Mechanisms of control in hope jumping as a function of task constraint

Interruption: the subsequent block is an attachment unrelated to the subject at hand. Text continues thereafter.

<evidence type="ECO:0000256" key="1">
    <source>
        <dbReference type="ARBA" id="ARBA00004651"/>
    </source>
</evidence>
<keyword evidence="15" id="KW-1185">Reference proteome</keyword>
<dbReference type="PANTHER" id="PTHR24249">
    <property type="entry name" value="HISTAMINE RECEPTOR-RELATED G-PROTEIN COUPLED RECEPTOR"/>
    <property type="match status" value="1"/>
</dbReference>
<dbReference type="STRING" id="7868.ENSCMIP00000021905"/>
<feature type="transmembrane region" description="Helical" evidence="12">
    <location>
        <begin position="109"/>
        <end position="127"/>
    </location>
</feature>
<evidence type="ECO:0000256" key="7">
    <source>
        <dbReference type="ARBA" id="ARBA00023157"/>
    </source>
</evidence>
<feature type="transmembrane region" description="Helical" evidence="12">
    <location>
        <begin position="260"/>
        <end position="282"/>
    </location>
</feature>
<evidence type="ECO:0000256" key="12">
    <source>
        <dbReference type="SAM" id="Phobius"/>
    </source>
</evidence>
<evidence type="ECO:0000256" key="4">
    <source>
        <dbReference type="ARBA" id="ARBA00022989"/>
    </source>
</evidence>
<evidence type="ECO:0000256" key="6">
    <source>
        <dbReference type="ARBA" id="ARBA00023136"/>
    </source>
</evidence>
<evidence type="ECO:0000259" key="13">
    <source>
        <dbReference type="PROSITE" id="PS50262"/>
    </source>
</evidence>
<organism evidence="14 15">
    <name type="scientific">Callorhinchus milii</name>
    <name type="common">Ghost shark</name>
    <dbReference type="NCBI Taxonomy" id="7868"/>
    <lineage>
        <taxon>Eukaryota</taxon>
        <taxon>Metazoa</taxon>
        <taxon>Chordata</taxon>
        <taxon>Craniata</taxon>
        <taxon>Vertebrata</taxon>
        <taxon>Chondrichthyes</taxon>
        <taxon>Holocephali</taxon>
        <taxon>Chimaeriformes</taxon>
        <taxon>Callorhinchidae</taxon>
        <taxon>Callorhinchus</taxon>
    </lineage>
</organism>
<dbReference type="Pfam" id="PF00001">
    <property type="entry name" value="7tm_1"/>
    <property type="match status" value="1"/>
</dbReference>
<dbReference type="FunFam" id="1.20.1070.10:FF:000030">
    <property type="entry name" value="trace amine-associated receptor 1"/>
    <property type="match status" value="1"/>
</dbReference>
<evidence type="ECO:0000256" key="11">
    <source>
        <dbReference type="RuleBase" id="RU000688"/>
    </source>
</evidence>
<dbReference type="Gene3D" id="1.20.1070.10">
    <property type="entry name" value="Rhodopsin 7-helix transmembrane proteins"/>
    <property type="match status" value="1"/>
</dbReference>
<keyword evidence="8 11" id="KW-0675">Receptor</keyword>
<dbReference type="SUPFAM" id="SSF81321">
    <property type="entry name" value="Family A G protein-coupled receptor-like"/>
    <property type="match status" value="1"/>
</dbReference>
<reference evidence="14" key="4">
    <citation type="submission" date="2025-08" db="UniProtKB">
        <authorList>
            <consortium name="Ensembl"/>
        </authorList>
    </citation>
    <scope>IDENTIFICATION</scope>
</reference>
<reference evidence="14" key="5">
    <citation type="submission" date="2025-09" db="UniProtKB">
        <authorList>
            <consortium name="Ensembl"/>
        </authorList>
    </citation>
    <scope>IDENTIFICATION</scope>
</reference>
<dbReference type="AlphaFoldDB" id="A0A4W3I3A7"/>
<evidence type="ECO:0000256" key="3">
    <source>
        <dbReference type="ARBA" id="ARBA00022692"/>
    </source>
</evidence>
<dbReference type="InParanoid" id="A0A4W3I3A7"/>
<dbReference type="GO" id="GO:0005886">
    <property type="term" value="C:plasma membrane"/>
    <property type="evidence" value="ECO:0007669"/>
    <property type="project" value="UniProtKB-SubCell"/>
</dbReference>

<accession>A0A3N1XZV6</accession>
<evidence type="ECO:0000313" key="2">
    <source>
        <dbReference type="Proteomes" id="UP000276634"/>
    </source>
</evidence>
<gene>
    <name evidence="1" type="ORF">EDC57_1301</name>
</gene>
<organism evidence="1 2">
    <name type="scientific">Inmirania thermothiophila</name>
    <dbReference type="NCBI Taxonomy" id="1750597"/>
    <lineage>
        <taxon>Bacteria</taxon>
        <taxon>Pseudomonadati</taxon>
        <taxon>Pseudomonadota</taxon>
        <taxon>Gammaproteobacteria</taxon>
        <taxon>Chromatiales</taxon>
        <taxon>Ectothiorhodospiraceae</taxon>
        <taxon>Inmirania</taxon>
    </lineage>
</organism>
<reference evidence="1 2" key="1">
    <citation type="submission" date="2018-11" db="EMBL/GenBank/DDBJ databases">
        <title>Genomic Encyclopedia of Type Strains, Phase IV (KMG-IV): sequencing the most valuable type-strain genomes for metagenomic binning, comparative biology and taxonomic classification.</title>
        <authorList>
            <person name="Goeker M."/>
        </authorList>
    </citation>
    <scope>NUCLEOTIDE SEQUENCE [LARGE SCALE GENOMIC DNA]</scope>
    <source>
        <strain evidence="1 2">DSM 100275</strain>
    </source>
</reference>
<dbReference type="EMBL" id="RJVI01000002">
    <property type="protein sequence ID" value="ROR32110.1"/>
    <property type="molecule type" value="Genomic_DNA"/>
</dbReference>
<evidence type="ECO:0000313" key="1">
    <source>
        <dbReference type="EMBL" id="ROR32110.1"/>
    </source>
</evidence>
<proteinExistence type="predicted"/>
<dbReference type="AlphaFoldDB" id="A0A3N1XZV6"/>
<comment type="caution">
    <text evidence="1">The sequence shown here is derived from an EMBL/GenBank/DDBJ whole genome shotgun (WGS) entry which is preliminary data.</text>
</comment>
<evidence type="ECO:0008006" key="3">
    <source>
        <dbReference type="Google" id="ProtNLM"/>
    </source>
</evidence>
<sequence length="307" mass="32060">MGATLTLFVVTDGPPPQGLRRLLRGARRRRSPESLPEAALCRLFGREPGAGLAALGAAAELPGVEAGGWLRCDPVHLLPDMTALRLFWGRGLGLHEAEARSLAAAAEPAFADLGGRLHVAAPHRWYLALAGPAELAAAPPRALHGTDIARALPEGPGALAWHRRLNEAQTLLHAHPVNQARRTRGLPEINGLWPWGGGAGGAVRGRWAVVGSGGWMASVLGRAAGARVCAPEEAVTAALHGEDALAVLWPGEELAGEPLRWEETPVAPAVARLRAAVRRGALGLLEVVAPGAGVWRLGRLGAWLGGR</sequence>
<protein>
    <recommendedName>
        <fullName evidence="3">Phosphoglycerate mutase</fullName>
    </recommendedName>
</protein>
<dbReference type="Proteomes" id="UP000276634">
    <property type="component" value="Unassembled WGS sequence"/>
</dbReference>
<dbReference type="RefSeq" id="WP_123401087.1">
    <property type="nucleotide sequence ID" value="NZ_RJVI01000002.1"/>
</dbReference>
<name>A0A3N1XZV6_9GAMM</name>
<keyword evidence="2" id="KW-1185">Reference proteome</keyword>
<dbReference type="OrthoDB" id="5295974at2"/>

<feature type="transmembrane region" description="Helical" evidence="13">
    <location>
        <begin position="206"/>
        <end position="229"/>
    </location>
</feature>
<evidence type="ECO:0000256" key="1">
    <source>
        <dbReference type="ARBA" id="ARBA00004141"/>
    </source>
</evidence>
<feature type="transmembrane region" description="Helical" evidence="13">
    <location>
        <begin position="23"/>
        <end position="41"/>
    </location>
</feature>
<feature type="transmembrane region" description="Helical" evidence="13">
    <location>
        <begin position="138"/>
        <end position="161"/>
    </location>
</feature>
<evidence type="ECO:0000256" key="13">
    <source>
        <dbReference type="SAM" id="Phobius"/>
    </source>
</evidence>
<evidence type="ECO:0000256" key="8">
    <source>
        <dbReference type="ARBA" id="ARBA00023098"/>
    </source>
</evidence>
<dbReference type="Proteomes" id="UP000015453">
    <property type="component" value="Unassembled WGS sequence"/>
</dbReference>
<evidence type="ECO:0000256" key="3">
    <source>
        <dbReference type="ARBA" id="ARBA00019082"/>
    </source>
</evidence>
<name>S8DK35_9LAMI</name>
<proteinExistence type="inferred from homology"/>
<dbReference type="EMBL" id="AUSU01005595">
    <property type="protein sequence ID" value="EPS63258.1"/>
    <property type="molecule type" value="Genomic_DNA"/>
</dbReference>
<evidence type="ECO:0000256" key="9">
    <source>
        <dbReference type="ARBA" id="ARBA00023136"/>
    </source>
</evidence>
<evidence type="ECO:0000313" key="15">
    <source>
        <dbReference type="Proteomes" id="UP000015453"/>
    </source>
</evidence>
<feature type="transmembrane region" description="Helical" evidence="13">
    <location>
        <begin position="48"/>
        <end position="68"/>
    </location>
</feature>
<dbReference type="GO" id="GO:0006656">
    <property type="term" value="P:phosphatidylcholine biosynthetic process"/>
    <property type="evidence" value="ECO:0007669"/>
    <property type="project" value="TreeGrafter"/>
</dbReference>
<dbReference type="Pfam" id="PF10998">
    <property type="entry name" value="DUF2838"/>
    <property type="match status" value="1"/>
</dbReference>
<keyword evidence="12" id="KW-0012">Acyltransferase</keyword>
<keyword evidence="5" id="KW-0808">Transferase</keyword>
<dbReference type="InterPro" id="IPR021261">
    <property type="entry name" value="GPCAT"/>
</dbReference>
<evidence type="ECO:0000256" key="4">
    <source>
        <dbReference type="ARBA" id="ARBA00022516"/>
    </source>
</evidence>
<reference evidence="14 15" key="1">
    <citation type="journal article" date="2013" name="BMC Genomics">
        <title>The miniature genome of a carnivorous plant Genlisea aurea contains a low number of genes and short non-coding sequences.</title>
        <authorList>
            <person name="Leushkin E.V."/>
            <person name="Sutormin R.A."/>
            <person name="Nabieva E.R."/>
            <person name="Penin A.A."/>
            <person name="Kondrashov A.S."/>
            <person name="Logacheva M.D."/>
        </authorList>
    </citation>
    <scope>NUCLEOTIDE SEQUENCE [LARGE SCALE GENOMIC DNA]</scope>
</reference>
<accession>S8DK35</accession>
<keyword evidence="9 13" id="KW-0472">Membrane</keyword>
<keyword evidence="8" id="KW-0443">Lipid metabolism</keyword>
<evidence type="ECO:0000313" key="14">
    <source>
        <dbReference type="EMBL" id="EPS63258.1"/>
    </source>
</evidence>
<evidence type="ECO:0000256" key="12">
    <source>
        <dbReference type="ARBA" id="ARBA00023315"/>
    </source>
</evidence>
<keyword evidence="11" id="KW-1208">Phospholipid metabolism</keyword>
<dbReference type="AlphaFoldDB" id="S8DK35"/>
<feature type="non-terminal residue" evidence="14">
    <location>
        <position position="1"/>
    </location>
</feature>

Hope jumping is a motor task that can be performed in different ways and with ropes with different physical characteristics (weight, texture, and size). When the rope jump is performed with the rope being self controlled, relevant haptic information is available for the action control. In order to examine the adjustments made by the performer in rope jumping with ropes of different weight, eight male university students performed a sequence of 30 rope-jumping with ropes of 180, 255, and 330g. The rope was turn by the participant in a selfpaced mode. Such sequences were registered in video and the following variables were obtained: continuous relative phase, rope beat frequency, jump height, rope height, and temporal interval between the moment of the loss of the feet contact with the floor and the crossing of the rope under the feet. The results showed that only the rope frequency changed as a function of the rope weight, suggesting that the upper limbs when turning the rope are responsible for the adjustments in order to maintain the same level of performance.
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